The Criminal Justice System in Michigan Is Broken Because of the High Prison Population.

Bedau states that everyone agrees that:

1.                  Crimes must be punished

2.                  The punishment should be in relation to the severity of the crime.[1]

People in Prison Are Isolated and Only Consume, Not Benefitting Any One Else. The number of prisoners in the Michigan (and the United States -over one million inmates) system is too high. People and labor are necessary for a country to have a healthy economy.

Bedau also states that:

1.                  Crimes can be prevented by taking the guns out of the hands of criminals and by making the public less careless.

2.                  Crimes can be deterred by making the criminals afraid of being arrested convicted and punished for crimes. The desires to commit crimes would be lessened..

We do not know who will commit crimes, or we would have prevented it. He is talking about murders in this case. He says that it is better to take risks rather than lose our freedom in the process.

Kant would argue that retributive justice is necessary and the utilitarian would say that  punishing a criminal is a retributive and a social defense.[2]

 


An argument against too many people in prisons is that only bad people who are bad go to jail. A response is the question “Is there such a thing as a bad person”, if all people count the same as one? Deprivation of liberty is an extreme measure. Bad people are only capable of self interest and would not produce anything that would benefit other members of the culture as described by psychological egoism.

The criminal justice system in the US. Is fair. The court system guarantees that only people that go to jail are guilty beyond a reasonable doubt. People who go to jail do not live my a moral code. This is a nonconsequential aspect. They only are interested in themselves and are not able to think about the well being of others. Only negative benefits are derived from bad people, who only look out for their self interest. This example would be consequential where a negative right, such as those with property, would lose property non-voluntarily by those who steal for their own benefit. This action is not of value to a society, and this action must be prevented, by a threating police force, or by actually prosecuting the criminal as a deterrence for others to avoid such an act.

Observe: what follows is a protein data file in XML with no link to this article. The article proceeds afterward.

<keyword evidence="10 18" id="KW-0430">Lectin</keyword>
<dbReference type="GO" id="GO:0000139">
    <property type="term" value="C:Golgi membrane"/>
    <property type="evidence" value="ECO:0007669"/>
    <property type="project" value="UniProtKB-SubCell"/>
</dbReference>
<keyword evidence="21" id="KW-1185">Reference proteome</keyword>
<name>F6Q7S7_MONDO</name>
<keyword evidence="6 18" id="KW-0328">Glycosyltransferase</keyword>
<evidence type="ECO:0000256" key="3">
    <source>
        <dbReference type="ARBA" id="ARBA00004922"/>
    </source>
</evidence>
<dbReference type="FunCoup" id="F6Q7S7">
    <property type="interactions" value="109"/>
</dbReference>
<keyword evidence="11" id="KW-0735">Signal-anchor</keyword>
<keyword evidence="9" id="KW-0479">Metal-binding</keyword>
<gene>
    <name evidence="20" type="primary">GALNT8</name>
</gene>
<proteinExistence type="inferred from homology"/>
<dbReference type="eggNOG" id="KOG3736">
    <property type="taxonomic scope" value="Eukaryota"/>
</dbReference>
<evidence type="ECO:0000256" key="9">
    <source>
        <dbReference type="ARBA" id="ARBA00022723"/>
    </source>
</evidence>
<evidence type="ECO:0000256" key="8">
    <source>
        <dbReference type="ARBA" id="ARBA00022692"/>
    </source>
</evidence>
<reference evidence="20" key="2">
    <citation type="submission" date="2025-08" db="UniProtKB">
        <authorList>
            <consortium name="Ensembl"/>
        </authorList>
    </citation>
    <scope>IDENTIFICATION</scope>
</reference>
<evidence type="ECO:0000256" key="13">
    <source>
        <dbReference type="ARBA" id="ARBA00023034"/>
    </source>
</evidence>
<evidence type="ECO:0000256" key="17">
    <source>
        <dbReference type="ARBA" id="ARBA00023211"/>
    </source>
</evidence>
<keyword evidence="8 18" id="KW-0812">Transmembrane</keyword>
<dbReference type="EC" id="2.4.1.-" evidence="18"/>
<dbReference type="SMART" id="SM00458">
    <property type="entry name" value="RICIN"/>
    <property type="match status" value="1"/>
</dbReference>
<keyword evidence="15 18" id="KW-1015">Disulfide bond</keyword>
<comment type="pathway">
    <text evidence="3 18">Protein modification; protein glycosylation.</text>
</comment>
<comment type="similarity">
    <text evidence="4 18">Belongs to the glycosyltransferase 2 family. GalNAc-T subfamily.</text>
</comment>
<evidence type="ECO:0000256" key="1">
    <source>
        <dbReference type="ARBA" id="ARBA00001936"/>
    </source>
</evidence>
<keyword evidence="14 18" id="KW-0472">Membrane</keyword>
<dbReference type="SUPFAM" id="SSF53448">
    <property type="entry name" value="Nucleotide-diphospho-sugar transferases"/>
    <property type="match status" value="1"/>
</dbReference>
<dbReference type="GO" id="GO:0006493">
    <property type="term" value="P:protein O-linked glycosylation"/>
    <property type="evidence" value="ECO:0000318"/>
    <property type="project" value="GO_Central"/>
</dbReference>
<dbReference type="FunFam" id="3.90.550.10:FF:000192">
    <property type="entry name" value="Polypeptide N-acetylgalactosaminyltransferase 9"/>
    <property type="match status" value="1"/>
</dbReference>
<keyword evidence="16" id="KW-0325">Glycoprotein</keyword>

The Number of Non-white Prisoners Is Too High. The percentage of non-white inmates is higher in prisons than as a percentage of the general population. If this is true, then perhaps the punishment in these areas is of a higher concern to law enforcement than the risk of losing freedom. Putting an offender in prison would get him off the street and he would not commit another crime.


Cultural differences are relevant in considering the seriousness of the crimes. More criminals live in high crime areas. Black and other areas of a city are not as secure as other areas. The concern of self defense may be on more interest than is justified. More violence would be tolerated in this  culture, but not the whole state at large. An act seen as self defense in this culture would be punished by the state of Michigan, but would not be seen as something that would deter more acts of this nature.  

An argument against racial overtones is that the bad acts are the same, no matter what the culture. A person who has a mind is able to distinguish right from wrong. The consequences of his action are evident to him or her. Another person was harmed from his action, and he knew it. If he goes to jail as a retribution. Most people in jail are not incarcerated because they murdered someone. These prisoners will be freed after they served their time (murders may not be, but Michigan does not have capital punishment, and murders get life in prison).

Michigan spends $1.78 billion, more than 20% of the general fund budget, on corrections and houses about 50,000 offenders in state prisons. Although our incarceration rate is 40%, higher than other Great Lakes states, our crime rate is about the same. Although well over 90% of prisoners are released eventually, nearly half return to prison within two years. [3]

40% of the released prisoners will commit another crime and be back in jail. This fact shows that even though the person was in jail, he will not be deterred from committing another crime. Why will he not think that the price of retribution is too high? And if he went to jail, why does this not deter him from committing another crime? Is life in prison too comfortable with food and a place to stay? Will he harm someone else so he can go back? This would make retribution senseless. Another person would be harmed. There is no social deterrence. 


Time in jail does not provide an adequate solution to crime. Perhaps an electronic tether, like Martha Stewart, for house arrest is a better cheaper solution.



[1]Capital Punishment and Retributive Punishment p104

[2]Capital Punishment and Social defense p113.

[3]www.publicpolicy.com/mpri Jeff Padden former state rep